Maybe worms don’t get sunburns, but they appear to benefit from vitamin D, which can extend their normal 20-day lifespans.
Postdoctoral researcher Karla Mark, who has worked in Gordon Lithgow’s lab at Novato’s Buck Institute for Research on Aging since 2007, studies the effect of vitamin D on C. elegans roundworms. She is preparing an article about their findings for submission to scientific journals.
“Vitamin D3 extends median lifespan in the worms by 30 percent to 40 percent,” Mark said. “It’s pretty significant. They thrive. They live longer. It’s dramatic, thrilling. There are so many things to ask. It is a brand new field, a very interesting field.”
She replicated the findings in three experiments in the lab. Vitamin D3 is normally created in people when sunlight lands on the skin.
“If you feed the worms vitamin D,” Mark said, “they can metabolize this to the bioactive form (1,25-dihydroxy). They don’t have to get sunlight. Vitamin D suppresses the accumulation of insoluble proteins” having multiple functions “from cytoplasm to mitochondria,” and common to aging in worms as well as humans.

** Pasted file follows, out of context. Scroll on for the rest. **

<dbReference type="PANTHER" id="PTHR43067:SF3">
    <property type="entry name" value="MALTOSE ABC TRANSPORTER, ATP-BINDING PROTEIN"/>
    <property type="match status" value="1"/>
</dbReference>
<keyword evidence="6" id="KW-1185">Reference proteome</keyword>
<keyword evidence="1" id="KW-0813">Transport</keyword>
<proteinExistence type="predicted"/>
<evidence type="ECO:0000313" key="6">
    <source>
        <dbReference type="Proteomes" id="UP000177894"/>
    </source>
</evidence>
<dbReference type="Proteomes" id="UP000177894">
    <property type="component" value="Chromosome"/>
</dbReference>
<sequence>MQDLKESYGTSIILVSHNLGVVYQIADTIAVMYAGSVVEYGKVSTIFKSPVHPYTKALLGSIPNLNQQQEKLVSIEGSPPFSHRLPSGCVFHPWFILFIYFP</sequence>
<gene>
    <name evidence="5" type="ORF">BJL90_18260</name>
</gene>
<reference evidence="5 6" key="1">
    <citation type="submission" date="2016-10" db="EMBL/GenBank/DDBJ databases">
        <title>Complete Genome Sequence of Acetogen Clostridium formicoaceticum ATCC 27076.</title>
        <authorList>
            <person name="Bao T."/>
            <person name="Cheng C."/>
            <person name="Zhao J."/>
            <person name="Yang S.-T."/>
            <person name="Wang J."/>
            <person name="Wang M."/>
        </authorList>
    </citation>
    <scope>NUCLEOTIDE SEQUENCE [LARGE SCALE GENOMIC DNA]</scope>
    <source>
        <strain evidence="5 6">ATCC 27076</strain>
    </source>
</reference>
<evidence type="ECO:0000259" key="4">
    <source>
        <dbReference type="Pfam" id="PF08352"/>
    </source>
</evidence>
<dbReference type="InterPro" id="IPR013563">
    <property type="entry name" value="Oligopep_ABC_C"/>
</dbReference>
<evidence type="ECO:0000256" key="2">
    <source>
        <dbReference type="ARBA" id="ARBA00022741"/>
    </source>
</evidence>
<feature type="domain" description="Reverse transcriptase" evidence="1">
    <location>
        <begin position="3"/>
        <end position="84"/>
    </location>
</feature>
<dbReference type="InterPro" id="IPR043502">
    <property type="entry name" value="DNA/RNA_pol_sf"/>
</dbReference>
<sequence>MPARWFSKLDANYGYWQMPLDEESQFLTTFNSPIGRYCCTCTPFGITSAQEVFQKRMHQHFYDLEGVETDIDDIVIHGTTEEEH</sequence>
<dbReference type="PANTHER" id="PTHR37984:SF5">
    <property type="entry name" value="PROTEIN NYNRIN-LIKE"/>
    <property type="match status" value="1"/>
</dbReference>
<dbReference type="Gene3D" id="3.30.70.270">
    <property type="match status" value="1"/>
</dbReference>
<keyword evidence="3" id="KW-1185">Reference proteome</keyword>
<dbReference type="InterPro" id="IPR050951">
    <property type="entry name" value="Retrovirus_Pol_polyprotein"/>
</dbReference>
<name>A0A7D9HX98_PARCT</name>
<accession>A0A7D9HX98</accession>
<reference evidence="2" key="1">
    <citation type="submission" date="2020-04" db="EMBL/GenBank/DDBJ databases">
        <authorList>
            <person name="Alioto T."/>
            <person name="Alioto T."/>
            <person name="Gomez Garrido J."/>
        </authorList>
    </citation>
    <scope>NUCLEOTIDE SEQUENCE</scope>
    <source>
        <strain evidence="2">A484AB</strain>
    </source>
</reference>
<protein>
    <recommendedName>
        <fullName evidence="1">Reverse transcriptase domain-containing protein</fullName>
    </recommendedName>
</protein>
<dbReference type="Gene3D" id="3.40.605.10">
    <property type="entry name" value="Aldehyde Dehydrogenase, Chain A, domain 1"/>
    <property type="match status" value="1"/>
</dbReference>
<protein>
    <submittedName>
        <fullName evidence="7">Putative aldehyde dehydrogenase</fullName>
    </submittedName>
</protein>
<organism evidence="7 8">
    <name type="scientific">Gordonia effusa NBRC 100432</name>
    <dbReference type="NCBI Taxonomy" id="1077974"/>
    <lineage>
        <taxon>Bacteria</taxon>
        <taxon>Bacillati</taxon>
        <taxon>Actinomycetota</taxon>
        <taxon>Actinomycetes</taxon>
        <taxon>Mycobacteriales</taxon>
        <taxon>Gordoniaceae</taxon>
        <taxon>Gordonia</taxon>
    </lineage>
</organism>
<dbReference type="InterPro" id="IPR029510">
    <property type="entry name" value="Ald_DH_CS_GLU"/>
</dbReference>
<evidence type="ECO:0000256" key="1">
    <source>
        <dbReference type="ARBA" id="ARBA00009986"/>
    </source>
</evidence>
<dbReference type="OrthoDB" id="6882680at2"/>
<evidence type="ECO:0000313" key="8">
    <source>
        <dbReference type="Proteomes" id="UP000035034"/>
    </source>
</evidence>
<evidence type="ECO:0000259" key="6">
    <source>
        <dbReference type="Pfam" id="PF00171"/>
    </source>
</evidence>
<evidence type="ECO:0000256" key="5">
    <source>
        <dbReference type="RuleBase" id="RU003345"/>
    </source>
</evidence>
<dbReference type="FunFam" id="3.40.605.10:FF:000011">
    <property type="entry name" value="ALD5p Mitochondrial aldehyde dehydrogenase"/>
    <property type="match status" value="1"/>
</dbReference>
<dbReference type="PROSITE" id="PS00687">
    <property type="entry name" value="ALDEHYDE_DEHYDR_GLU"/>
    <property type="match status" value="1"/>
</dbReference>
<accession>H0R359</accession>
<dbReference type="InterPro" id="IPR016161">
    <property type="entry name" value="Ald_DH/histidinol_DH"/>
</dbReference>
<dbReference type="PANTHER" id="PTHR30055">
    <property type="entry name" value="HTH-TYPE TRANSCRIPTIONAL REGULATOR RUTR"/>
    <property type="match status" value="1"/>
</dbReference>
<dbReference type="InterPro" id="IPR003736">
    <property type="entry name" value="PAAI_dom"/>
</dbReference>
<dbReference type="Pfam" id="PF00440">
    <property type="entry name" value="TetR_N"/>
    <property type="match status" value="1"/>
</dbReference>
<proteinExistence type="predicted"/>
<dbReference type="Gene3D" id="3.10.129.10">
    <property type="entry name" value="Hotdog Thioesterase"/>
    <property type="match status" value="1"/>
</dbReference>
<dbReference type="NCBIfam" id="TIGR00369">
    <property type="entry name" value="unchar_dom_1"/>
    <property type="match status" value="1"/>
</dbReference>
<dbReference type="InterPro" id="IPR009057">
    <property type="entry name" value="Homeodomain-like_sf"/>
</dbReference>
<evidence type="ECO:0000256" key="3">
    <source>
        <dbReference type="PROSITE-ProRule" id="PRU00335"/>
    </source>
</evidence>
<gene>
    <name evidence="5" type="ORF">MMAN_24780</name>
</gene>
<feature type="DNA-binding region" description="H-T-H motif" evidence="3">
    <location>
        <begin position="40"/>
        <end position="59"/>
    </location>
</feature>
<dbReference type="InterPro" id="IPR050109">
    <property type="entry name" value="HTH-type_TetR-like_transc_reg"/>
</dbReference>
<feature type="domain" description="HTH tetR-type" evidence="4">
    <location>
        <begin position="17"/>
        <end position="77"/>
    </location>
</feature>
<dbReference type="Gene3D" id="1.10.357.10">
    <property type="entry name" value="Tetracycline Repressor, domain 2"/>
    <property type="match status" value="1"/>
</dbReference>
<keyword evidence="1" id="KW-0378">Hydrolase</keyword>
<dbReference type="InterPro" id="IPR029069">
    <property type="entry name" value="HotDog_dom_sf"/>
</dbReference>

The bioactive form of vitamin D binds to receptors in every cell in the body, Mark said. In worms, there are 284 potential vitamin D receptors. She seeks to identify precisely where the vitamin binds. Proteins affected by vitamin D can also help maintain the “scaffolding” structure of bones, which also declines in aging.